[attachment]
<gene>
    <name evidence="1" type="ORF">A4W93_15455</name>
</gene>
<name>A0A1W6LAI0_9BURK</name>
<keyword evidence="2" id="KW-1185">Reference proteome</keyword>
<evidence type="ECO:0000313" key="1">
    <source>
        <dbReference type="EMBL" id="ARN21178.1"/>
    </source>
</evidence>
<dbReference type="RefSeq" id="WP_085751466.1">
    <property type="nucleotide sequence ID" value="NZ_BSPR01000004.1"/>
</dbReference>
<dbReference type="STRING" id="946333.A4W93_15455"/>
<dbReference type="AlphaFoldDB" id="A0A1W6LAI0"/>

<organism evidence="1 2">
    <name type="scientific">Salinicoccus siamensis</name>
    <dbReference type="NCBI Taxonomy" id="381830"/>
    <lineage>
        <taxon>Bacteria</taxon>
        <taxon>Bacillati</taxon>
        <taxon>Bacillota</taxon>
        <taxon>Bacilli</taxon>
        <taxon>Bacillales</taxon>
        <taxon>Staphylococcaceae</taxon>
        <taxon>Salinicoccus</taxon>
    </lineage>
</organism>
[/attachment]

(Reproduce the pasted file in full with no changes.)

<gene>
    <name evidence="1" type="ORF">A4W93_15455</name>
</gene>
<name>A0A1W6LAI0_9BURK</name>
<keyword evidence="2" id="KW-1185">Reference proteome</keyword>
<evidence type="ECO:0000313" key="1">
    <source>
        <dbReference type="EMBL" id="ARN21178.1"/>
    </source>
</evidence>
<dbReference type="RefSeq" id="WP_085751466.1">
    <property type="nucleotide sequence ID" value="NZ_BSPR01000004.1"/>
</dbReference>
<dbReference type="STRING" id="946333.A4W93_15455"/>
<dbReference type="AlphaFoldDB" id="A0A1W6LAI0"/>

<organism evidence="1 2">
    <name type="scientific">Salinicoccus siamensis</name>
    <dbReference type="NCBI Taxonomy" id="381830"/>
    <lineage>
        <taxon>Bacteria</taxon>
        <taxon>Bacillati</taxon>
        <taxon>Bacillota</taxon>
        <taxon>Bacilli</taxon>
        <taxon>Bacillales</taxon>
        <taxon>Staphylococcaceae</taxon>
        <taxon>Salinicoccus</taxon>
    </lineage>
</organism>